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    April 19, 2016 10:37 AM PDT

    Revolving around cattle raids, the novel explores how the people of the fictional Toibong and neighbouring villages react to raiders. Chief Ikoja, a fairly rich villager, seeks the services of Bombay, a witch-doctor, for charms to repulse the invaders with lightning. 

    Among the three conditions that must be fulfilled in order for his son, Dibola, to receive the powers is a sacrifice of “the most highly-esteemed person in the village”. 

    That is how Johny Haraka, preparing for his first year at the Ivory Tower University, is slain, and then disembowelled. Unfortunately for the Ikojas, Bombay’s prescription does not work, not even for himself – he is killed by the raiders for trying to resist looting. The charms will not stop the invaders’ raining gunshots. 

    Yet Haraka’s clan will not let their son’s slayers go scot-free. They consult Jogo, the herbalist from Tumtum, to impose a ritual curse to avenge his death. 

    With a stroke of his pen, Malinga strikes many in Ikoja’s household dead, thanks to the potency of Jogo’s portions, until a family elder recommends reconciliation with Matilda, Haraka’s mother.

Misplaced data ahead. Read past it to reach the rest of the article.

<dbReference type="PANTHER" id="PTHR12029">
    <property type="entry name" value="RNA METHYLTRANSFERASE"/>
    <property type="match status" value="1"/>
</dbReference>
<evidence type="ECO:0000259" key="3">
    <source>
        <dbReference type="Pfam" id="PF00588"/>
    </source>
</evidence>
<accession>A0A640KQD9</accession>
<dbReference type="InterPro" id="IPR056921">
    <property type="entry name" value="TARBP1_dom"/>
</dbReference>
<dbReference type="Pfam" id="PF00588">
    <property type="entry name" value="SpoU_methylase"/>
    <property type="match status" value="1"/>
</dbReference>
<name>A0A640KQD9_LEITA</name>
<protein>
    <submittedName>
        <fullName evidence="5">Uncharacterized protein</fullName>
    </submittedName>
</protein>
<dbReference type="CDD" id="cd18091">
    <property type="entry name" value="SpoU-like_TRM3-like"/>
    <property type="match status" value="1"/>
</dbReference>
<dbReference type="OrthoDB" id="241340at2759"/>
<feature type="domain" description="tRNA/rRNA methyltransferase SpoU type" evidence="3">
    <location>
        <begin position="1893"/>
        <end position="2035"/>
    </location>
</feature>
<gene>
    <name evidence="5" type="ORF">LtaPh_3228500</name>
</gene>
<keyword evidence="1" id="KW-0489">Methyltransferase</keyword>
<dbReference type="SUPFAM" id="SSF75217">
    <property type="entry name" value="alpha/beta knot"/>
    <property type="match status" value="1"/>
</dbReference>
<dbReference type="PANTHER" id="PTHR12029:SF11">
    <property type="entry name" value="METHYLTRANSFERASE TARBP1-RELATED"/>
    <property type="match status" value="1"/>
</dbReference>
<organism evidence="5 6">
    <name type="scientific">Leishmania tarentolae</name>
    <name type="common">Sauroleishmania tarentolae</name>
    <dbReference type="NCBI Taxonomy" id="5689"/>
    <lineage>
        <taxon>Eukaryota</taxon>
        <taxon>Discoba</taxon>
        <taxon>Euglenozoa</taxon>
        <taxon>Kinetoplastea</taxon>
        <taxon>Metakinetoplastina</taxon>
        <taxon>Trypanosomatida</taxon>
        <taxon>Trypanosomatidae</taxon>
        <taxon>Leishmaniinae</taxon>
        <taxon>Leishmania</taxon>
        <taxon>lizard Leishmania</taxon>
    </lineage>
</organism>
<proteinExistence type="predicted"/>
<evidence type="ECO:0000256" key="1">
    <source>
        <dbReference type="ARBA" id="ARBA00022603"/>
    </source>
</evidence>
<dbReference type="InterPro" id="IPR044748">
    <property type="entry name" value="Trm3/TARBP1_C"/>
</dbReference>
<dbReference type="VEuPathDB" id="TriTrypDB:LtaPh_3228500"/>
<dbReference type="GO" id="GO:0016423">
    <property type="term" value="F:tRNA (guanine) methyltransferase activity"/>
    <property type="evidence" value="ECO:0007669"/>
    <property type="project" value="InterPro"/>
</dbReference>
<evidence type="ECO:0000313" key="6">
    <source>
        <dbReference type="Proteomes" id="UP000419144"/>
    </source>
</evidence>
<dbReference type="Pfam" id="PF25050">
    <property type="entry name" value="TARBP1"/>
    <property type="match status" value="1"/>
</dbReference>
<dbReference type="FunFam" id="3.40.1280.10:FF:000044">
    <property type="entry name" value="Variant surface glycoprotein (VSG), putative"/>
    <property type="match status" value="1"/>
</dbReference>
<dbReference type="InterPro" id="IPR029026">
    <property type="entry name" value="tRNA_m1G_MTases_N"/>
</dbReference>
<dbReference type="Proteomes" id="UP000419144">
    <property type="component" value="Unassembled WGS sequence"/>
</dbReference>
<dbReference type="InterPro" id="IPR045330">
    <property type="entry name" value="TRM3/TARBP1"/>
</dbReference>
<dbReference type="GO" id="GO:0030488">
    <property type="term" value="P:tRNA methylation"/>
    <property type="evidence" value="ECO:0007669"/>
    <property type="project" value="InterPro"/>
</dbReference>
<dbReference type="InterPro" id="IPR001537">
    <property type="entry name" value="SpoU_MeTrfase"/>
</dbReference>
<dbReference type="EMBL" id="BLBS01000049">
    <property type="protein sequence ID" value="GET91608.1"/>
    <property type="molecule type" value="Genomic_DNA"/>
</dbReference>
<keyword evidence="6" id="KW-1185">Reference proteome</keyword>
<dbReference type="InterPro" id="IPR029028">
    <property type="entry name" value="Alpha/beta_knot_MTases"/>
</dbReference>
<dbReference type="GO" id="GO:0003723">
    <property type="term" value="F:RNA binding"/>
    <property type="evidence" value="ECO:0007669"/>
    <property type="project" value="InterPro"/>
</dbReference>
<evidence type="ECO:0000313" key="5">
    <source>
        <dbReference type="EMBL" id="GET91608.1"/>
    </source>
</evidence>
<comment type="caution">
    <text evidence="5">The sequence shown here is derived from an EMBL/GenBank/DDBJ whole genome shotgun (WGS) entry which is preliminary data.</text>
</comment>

But the delegation from the now late Ikoja’s family will not stand the dead man’s roaring; they flee the cleansing exercise. The writer uses Olum’s encounter with a Christian group in the Machakura game park to indicate hope for the restoration of the late Ikoja’s household and the entire Toibong, thus “My Toibong will change”. 

    Throughout the 105 pages of the book, Malinga gives the reader a feel of the culture in Toibong: the communal aspects; the teasing marriage procedures; superstitions; and death rituals. 

    The 31-year-old medical laboratory technician paints a picture of the aftermath of the cattle raids, in the wake of the Idi Amin regime. However, Malinga allows unnecessary dialogues such as those of what the characters’ next moves are. 

    Some characters often seem like disinterested movie actors being forced to follow a script; some of them are emotionless, even when it is obvious that they should not be detached. He could also have retained more interest through suspense. 

    Nevertheless, The Dead Man Roars is a well-knitted story worth hours, even days of reading: it is a good first novel.